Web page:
Have to vs. get to

If you are not telling everybody about your service, then its probably not that great. You recommend movies, restaurants, and TV shows to others without hesitation. That’s because you have an emotional attachment to them. They brought some joy to your life and you want to share that with others. But do you have the same feeling about the service you offer?

If you truly believe your service will improve someones life, you are already telling people about it. You are figuring out ways to reach the people that will benefit from it and telling them all about it. You are disappointed when you get voice mail because you lost out on an opportunity to tell someone about your service. Is your attitude that you “have to” sell your service or you “get to” sell your service?

Let me give you a a great example.

I get lots of sales calls at work. And because of this, I don’t answer my phone if its not a number I recognize. So the other day I’m sitting at my desk working away and I get paged that there is a call for me. So I pick it up and surprisingly its a sales call. But the thing is, the guy was so sure that I would benefit from his service that he felt it was that important to speak with me. At first I was a little irritated but the more I listened to the guy, it was apparent that he really believed in what he was selling. He felt he just had to reach me. This guy had the privilege of “getting to” sell his service not “having to.”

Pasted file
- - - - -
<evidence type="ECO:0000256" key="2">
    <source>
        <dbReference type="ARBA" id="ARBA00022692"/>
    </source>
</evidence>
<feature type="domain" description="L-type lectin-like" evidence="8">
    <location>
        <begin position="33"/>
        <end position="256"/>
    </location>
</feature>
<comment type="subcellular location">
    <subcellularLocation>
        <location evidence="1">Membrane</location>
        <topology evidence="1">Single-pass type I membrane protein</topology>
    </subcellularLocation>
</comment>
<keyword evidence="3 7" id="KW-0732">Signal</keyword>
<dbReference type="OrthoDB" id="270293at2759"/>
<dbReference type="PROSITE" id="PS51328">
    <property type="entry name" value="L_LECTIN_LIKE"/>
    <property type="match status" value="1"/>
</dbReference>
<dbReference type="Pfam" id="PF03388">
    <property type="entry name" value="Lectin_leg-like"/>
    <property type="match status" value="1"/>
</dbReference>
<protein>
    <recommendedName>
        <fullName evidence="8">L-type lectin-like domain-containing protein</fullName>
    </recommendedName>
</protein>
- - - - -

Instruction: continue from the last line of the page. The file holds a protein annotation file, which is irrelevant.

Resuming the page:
There is a big difference and your customers and prospects can tell.

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Whatever you blog about, don’t do this

I came across something last week that shock me to some degree. A major, multi-national company had made a post to their blog that basically outlined their services. It was like reading a company brochure. It was painful to read. I almost commented on the post but realized my sanity would be better served if I just left it alone.

If you are blogging, or plan to blog, do us all a favor and please do not post anything that feels “corporate”. And please do not write about anything that belongs on your website. Your posts should be informal, informative, current, trustworthy, honest, and to the point. Blogging is about having a conversation and providing insight not telling the world what you are selling.

As my CEO said in the first post on our company blog, “Yes, this is the ATR blog and I could write about ATR, but that’s probably not what you want to read. If you want to read about ATR, you would go to our website.”

Amen.